Tokyo Drift
I think there’s something wrong with your car, dude.

Theatrical Release Date: 06/16/2006
Director: Justin Lin
Cast: Lucas Black, Bow Wow, Nathalie Kelley, Sung Kang

3 Fast … 3 Furious.

When I first heard this film was being made, I thought, “Oh great, Paul Walker in Japan.” That’s like retaliation for Pearl Harbor.

Then I found out, there is no Paul Walker! Break out the happy dance and light a candle for the Lord! Hell, that’s worth a rating point right there. So no bag of hammers coming via the Orient Express for “Tokyo Drift”.

Then I found out it was being directed by Justin Lin, who did “Better Luck Tomorrow”. First of all, go out and see that film. It’s truly a great, unsung independent film from 2002. Second, I held out a little hope he could make something out of this franchise. So therein lied a possible second ratings point.

The question then became: Could the film really garner a passing rating?

As the movie began, I was pleasantly surprised at the tone and music immediately thrown out. It wasn’t just a dumb, flashy feature a la the first two of this series.

Then, once the protagonist gets to Japan (via a thinly plausible explanation), the movie amps itself up even more. The music continues to be appropriate for the action and fun (I’ll be looking for the soundtrack), the drifting is done really well and looks awesome, and the story isn’t so bad that you’re cringing every 14 seconds.

Actually, I was really liking Sung Kang (who also starred in “Better Luck Tomorrow”), as he portrays a mini crime boss of sorts. He’s the kind of slick operator you just instantly want to keep on your side, because as cool as he seems, you know he could probably ruin your day if he wanted to.

Bow Wow was doing a fine job of being the plucky sidekick character, not chewing up too much scenery. Aussie Nathalie Kelley is tapped to be the love interest of the movie and you can add her to the list of women I’ll be wishing for when a falling star streaks across the night sky.

And while his accent can at times be distracting and hard to believe, I thought Lucas Black was doing a fine job of being the gaijin learning to drift his way to success.

I was really enjoying this film, almost cursing the notion that my hopes of panning this film were fading fast (furiously fast?).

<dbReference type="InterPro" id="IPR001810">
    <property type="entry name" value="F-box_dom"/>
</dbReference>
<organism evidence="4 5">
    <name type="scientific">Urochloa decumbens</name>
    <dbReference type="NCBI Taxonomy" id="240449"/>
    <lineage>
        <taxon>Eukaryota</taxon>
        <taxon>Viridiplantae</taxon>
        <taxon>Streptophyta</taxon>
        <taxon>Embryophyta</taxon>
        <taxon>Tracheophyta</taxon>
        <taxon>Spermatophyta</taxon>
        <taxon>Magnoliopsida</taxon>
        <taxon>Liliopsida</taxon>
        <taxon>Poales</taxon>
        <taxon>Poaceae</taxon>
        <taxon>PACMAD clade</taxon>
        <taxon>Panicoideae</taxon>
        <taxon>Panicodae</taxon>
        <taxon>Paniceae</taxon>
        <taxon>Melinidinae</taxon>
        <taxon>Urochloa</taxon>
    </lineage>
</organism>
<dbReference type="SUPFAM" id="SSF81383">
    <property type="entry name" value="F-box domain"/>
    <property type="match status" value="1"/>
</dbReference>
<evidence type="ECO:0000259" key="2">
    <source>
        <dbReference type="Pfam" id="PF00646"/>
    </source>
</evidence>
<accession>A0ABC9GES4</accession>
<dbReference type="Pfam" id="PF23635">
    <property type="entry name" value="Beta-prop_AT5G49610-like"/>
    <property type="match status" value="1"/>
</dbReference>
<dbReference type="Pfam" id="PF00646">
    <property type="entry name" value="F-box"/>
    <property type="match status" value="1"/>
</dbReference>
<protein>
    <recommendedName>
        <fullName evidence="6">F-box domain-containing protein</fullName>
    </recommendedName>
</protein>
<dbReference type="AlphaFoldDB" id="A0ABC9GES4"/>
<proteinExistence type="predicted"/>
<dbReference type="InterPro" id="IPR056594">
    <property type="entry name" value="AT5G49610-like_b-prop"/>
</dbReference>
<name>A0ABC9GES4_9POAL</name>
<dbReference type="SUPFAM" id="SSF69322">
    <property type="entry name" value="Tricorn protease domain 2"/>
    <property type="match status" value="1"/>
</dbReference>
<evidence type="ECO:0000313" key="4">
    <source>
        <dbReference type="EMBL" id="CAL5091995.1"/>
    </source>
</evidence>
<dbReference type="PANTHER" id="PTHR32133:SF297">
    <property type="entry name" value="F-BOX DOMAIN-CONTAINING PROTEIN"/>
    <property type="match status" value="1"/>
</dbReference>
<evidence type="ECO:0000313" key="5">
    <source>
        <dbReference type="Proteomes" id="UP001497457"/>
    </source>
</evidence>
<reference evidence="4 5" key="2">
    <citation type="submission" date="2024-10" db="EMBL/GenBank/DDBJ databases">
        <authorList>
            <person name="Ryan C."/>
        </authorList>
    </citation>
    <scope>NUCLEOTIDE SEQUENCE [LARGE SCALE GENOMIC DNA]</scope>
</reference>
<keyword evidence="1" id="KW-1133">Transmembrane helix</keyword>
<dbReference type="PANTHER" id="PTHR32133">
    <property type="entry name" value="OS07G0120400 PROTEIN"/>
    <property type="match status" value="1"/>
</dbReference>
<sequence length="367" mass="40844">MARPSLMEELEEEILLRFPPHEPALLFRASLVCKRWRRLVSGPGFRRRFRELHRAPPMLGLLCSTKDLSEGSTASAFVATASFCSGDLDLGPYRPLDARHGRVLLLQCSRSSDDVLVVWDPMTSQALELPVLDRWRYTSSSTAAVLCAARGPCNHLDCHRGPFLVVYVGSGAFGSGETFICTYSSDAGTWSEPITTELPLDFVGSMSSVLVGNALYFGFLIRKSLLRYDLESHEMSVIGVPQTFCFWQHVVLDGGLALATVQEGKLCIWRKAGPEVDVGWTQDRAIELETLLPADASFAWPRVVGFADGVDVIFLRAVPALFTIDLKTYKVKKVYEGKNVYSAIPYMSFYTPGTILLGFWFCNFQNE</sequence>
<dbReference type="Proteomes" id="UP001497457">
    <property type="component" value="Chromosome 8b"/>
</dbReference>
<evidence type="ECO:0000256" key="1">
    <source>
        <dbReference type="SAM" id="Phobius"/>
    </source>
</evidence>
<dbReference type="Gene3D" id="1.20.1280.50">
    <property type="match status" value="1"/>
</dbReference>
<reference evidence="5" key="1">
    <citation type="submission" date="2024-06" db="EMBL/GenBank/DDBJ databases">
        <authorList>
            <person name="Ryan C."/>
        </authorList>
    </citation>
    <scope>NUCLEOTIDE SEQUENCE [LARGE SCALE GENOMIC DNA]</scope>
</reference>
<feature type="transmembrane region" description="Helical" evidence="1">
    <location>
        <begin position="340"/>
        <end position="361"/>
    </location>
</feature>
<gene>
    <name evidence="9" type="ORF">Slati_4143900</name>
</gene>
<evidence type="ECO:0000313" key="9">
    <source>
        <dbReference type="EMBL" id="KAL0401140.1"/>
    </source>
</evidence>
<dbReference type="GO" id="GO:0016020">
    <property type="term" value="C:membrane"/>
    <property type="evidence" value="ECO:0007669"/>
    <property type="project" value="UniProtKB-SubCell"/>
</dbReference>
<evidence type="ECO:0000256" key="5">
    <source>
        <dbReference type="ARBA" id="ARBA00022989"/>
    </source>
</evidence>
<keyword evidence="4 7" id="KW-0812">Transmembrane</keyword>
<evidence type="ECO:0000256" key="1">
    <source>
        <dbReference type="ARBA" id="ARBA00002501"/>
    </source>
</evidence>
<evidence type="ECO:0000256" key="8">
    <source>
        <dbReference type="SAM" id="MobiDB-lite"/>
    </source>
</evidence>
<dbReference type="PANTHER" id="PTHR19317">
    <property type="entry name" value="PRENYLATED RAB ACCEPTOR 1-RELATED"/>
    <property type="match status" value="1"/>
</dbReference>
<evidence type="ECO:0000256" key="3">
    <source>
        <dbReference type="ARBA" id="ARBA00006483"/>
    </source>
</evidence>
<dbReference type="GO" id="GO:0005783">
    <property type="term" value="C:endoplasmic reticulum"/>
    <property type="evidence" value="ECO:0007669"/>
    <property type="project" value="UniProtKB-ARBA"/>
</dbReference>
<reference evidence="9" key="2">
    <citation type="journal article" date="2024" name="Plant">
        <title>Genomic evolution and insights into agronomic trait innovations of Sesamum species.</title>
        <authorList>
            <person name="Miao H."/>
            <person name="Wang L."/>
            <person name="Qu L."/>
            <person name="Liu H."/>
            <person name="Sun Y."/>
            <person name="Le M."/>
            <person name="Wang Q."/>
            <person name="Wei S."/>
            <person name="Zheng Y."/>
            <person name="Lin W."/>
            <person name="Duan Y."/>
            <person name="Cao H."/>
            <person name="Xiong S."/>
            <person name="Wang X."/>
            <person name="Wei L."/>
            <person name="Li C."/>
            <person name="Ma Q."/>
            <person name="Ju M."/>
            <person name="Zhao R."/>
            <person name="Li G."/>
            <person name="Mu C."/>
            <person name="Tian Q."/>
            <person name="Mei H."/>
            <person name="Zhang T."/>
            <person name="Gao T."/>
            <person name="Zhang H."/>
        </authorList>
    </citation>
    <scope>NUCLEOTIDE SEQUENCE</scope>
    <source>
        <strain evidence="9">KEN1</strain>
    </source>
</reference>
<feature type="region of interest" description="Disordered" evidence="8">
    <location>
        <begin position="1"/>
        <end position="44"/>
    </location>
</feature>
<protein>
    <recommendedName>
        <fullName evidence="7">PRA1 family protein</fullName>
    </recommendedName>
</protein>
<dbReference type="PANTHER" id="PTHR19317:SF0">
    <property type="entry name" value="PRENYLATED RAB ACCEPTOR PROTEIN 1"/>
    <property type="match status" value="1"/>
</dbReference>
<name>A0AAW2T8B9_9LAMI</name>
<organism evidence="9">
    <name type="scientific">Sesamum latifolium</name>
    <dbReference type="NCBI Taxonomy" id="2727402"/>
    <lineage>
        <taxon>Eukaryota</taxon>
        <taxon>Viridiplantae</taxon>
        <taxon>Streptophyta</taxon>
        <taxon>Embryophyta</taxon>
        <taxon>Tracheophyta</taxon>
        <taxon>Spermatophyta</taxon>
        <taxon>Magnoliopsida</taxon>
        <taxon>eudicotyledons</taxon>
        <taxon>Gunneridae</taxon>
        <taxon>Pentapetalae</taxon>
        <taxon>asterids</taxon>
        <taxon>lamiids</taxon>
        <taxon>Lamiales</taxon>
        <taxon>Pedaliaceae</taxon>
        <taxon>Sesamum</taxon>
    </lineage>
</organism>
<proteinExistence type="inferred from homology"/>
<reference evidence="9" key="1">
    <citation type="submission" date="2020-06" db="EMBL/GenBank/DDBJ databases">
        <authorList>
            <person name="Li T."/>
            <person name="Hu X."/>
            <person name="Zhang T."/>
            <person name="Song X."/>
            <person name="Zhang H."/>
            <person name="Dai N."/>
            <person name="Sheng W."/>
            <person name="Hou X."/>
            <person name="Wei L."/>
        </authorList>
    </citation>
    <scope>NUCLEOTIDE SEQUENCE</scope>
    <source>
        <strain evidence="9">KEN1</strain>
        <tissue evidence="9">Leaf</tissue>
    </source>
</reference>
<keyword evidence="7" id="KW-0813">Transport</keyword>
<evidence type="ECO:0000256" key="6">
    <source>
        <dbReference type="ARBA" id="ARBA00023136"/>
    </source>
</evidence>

That is to say, I was enjoying this film … until a fire alarm was pulled elsewhere in the mall and we had to leave the theater.

Son of a bitch.

So why is this review being written? Well, mostly because I was having a good enough time that I wanted to see the rest of “Tokyo Drift”. We hadn’t even gotten to Sonny Chiba’s part in the film yet! Or Vin Diesel’s needless, uncredited cameo!

I know it’s a bit weird to say without seeing the last 30 minutes of the picture but I’m going to recommend this film.

I thought the drifting was great, the acting was passable to good, the story not too lame and the tone and music were great. This is true summer popcorn fare!

I applaud Lin for crafting a gem within a series that was dumber than Paris Hilton at a Geography Bee.

Without even seeing the ending, I’m going to give “The Fast and the Furious: Tokyo Drift” a strong 3 out of 5. It won’t challenge your beliefs or require too much brainpower to follow along but I wouldn’t feel bad throwing a few dollars at the box office for this one.

I was having fun and will take the time to see the rest of this movie in the near future. I may or may not revisit this review once I do so but if you’re looking for a fun film that’s more in the vein of a Hollywood summer flick, “Tokyo Drift” handles nicely.

** I did go back and finish the film. I can’t say I’m surprised by how it turned out and I actually didn’t miss all that much.

The cameo by Vin Diesel is hilarious and really, from right about where the fire alarm went off the first time to the end of the film, is just an insane, cheesy ride.

I think in all fairness, I should downgrade the film to a lower-end 3 out of 5. The promise it started with had its tires deflated by the last 20 minutes but it was still a fun film to watch.

If you’re looking for style and cheese, “Tokyo Drift” has that in spades.